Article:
In Tamil Nadu and Andhra Pradesh regional parties have come to dominate State politics. The non-Brahmin movement of Tamil Nadu spawned a succession of parties - first the Justice Party and after Independence the Dravida Munnetra Kazhagam (DMK) and Anna DMK. Anti-Brahminism has been joined with Dravidian nationalism to produce a highly distinctive political and popular culture. For decades State elections have largely been fought out between the DMK and Anna DMK, each of which lays claim to the common culture. The Untouchables were relatively slow to embrace the culture, given their break with the non-Brahmin movement in the early 1920S and their subsequent attraction to Congress. But with the dominance asserted by the DMK and then the Anna DMK from the late 196os, the Untouchables have been rolled up into the prevailing politics of the State. But since Congress has often been able to engineer electoral accommodations with one or other of the three dominant leaders over the last three decades -Karunanidhi and the film star politicians M. Ramachandran (MGR) and Jayalalitha - many Tamil Untouchables have voted for the DMK or Anna DMK at State elections and for Congress in national elections. If we turn to Andhra, the emergence of a dominant regional party is more recent. The Telegu Desam party of Andhra has been built around N. I Rama Rao, the charismatic Telegu movie star. NTR's style, like that of the Tamil leaders, was best described as populist, and his party attracted Untouch-able voters as it moved into a position of dominance. But Telegu Desam has not been so dominant even in State elections as have successive regional parties in Tamil Nadu. In short, and unlike the position in the Communist States, in both Tamil Nadu and Andhra the Untouchables have not been wholly lost to Congress.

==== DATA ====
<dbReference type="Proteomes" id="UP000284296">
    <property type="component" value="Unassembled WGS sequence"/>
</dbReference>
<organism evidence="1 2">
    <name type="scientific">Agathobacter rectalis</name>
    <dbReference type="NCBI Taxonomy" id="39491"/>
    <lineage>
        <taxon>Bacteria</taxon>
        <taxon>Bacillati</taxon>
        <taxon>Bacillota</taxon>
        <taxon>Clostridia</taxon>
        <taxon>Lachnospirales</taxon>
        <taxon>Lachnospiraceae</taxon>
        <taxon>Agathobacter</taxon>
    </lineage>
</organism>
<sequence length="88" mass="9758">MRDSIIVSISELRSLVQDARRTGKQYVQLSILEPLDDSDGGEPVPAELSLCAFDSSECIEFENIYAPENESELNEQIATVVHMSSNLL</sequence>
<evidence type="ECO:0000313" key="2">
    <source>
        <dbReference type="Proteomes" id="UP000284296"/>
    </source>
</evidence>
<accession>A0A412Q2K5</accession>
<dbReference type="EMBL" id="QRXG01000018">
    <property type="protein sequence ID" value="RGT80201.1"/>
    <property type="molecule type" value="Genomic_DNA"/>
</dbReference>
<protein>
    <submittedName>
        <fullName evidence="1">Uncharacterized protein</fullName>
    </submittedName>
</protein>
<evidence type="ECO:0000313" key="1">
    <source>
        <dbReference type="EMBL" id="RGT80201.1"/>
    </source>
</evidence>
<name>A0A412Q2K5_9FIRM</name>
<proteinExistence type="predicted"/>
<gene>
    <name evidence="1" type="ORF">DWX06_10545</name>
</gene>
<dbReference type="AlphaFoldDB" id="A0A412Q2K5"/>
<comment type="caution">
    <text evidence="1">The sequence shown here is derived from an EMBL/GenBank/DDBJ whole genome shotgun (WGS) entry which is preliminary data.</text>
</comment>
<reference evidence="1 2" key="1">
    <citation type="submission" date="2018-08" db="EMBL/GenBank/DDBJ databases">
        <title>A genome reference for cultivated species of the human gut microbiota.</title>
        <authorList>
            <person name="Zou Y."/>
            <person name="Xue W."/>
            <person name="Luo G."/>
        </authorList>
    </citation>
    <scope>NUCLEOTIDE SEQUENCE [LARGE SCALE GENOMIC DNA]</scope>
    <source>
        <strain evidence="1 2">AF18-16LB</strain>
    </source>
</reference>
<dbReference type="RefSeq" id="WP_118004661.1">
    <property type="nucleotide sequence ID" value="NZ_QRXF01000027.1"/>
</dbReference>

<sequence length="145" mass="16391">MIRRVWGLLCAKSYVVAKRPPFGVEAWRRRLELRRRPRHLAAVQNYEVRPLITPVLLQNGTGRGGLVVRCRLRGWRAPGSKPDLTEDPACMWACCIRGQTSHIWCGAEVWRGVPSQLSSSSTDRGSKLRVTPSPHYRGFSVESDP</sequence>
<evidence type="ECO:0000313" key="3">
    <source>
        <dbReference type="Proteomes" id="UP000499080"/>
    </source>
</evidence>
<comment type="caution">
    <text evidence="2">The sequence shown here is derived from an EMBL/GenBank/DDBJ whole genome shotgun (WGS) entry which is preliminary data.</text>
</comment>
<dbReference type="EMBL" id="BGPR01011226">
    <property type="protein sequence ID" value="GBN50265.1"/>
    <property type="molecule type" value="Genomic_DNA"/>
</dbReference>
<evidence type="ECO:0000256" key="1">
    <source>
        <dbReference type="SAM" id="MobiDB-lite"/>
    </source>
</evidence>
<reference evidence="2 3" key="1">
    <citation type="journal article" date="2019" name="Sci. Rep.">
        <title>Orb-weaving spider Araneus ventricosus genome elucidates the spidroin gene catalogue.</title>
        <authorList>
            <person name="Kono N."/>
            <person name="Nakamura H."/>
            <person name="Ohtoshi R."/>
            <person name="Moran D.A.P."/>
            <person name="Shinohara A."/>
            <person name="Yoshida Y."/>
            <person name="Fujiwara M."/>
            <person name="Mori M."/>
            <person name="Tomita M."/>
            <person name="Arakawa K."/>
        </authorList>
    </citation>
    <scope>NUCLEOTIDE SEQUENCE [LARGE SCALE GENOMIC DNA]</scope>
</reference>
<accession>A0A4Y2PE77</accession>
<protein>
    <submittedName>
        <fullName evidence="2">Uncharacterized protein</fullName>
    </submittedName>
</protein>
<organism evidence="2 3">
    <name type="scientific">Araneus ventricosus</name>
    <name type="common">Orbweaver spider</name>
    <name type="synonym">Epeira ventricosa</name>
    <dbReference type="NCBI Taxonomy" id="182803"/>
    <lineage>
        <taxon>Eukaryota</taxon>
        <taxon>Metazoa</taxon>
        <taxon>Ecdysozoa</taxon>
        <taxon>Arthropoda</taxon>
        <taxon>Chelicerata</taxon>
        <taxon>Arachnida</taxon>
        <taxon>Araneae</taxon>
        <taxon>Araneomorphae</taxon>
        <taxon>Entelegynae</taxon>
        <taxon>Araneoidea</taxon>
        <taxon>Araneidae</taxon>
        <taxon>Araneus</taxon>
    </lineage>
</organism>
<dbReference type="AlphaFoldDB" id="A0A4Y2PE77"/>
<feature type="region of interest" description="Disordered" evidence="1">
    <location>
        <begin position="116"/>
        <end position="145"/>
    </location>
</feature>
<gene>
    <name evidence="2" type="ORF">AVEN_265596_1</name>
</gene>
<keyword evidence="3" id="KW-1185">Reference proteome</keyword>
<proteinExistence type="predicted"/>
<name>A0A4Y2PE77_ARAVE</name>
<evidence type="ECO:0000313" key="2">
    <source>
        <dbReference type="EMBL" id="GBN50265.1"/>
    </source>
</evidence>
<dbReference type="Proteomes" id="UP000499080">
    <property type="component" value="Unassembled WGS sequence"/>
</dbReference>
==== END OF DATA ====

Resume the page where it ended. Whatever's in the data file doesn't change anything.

Within Congress the importance of the Untouchable vote did not translate itself into great influence for individual Untouchables in either the organisation or the ministry. In particular, the building of the com-pensatory discrimination system arose more from the arithmetic of elec-tions and the goodwill of sections of the elite than from the efforts of Dalit parliamentarians. Jagjivan Ram was alone as a Scheduled Caste politician in becoming a genuinely national figure through Congress. There have been a couple of Chief Ministers - one of them was Bhole Paswan Shastri, who three times held this position in Bihar for very brief periods in the 1950s. Bhole Paswan was respected for his modesty, dignity and probity, but he made no deep mark on even State politics: his life and career are discussed in the next chapter. A small number of other State and national politicians have gained a measure of ministerial seniority, but none has had either a long period at the apex of ministerial service or any sub-stantial political base. Just why this is the case may require an answer at several levels. Perhaps it is to be expected that a collection of castes dis-tinguished by their overall subordination would not produce the highest crop of educated, experienced and generally talented politicians. Over time the gap in education and sophistication between Untouchables and, say, Brahmins has diminished, and the depth of talent among Untouchable aspirants for high office is no doubt growing. But it will not help the Untouchable cause to deny that there has been a gap at all. On the other hand, issues of talent and preparation for public office can scarcely constitute the primary explanation for the low representation of Untouchables at the highest political levels.